Fay Vincent Predicts Steelers' Dan Rooney Will Broker NFL Labor Agreement

Fay Vincent, the former Major League Baseball commissioner who presided over a players lockout in 1990, said Pittsburgh Steelers president emeritus Dan Rooney may be instrumental in negotiating a labor deal between National Football League players and owners.

In an interview with Erik Schatzker on Bloomberg Television’s “InsideTrack,” Vincent, 72, said Rooney may play a role similar to that of Steve Greenberg during the 1990 baseball negotiations. Greenberg, the league’s deputy commissioner for four years, negotiated an end to the lockout before any regular-season games were missed. He now is a managing director at Allen & Co.

“One wonders whether (Rooney) will not be the avuncular gentleman that stands in the back of the room that eventually says to (NFL Commissioner) Roger Goodell, ‘Make this deal. I will deliver the owners and this is what you should do,’” Vincent said.

NFL owners voted in 2008 to opt out of the collective bargaining agreement after this season. The owners want to expand the regular season to 18 games from 16 and create a rookie salary cap, while the players are seeking improvement in health care and an increased share of league revenue.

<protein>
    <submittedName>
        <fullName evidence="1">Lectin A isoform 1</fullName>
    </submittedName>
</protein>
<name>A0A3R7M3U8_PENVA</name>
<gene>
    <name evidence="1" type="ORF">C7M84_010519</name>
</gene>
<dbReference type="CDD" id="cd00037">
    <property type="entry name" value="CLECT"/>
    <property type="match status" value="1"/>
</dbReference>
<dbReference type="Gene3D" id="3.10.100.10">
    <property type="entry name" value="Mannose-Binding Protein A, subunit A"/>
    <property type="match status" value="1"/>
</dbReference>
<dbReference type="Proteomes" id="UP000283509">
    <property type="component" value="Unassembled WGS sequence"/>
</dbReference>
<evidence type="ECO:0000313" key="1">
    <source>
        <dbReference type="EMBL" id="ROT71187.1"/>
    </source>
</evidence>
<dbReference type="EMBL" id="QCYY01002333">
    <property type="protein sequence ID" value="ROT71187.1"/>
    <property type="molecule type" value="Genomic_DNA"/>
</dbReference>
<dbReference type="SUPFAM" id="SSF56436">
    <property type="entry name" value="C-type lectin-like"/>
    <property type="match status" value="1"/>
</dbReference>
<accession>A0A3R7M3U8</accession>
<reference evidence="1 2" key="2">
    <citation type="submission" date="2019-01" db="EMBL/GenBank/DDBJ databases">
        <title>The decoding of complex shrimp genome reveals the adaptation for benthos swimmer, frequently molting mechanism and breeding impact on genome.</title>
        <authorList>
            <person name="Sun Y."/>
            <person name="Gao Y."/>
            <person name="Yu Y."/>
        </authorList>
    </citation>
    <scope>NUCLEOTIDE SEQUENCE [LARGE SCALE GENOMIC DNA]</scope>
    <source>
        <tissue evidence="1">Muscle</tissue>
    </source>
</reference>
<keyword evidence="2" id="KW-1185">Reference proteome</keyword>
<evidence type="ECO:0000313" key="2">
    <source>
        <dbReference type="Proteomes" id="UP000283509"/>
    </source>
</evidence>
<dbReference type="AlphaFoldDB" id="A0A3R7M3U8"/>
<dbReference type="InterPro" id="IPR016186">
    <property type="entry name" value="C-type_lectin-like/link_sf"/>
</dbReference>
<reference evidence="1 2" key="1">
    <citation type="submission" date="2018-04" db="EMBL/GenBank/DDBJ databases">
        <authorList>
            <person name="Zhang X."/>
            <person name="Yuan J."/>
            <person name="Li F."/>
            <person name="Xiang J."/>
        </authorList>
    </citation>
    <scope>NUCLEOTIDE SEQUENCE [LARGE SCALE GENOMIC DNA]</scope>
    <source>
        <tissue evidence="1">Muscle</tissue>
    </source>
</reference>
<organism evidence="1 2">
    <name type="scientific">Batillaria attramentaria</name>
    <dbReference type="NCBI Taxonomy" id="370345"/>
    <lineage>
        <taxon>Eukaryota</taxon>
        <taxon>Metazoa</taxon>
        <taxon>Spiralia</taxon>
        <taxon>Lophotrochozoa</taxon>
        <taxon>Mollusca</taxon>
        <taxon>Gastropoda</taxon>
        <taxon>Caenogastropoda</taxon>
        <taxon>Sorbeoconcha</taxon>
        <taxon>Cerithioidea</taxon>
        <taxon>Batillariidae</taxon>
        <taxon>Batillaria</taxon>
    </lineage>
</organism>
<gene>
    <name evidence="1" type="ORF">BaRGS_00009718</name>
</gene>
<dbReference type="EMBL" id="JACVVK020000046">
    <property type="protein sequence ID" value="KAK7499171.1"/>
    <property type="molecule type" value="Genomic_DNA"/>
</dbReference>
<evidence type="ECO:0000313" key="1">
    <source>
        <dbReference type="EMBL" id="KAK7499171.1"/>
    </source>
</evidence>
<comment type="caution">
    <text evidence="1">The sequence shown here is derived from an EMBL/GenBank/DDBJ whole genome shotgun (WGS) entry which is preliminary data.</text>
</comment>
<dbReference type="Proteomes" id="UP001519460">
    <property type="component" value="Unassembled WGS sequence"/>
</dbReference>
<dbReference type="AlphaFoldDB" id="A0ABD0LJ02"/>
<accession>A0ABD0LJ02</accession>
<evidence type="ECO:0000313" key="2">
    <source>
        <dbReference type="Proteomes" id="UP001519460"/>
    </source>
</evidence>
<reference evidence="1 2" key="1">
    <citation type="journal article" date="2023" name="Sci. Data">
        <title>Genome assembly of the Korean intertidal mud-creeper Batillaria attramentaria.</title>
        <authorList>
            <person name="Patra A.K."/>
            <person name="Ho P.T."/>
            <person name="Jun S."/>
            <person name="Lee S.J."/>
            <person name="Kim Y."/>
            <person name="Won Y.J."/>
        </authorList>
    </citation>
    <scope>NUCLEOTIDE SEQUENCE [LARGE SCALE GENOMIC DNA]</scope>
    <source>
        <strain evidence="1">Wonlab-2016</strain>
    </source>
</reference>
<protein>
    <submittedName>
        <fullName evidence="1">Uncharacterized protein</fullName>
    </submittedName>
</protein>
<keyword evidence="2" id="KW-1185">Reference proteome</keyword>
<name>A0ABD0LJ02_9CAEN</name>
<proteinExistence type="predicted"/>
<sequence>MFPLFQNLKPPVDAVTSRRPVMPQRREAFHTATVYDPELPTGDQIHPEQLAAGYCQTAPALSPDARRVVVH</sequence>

Negotiations are set to resume tomorrow at the Super Bowl site in the Dallas area, the first full-scale talks between the two sides since late November.

Ambassador

Rooney, 78, is the United States ambassador to Ireland. He was the president of the Steelers from 1975 to 2002, when the team made the playoffs 17 times and won three Super Bowl titles.

“He is a man of great prominence and standing, and the franchise is very strong,” said Vincent, who was commissioner from 1989-1992.

According to Vincent, a prolonged labor struggle will financially damage both the players and owners, and Rooney’s presence may neutralize that of owners such as the Dallas CowboysJerry Jones, who has taken the lead role in pressing management’s position.

“I just don’t know what the Jerry Joneses of the world and some of the owners are up to,” Vincent said. “They may be very hawkish, and that will make Roger Goodell’s job very hard.”

To contact the reporter on this story: Eben Novy-Williams in New York enovywilliam@bloomberg.net.

To contact the editor responsible for this story: Michael Sillup at msillup@bloomberg.net.

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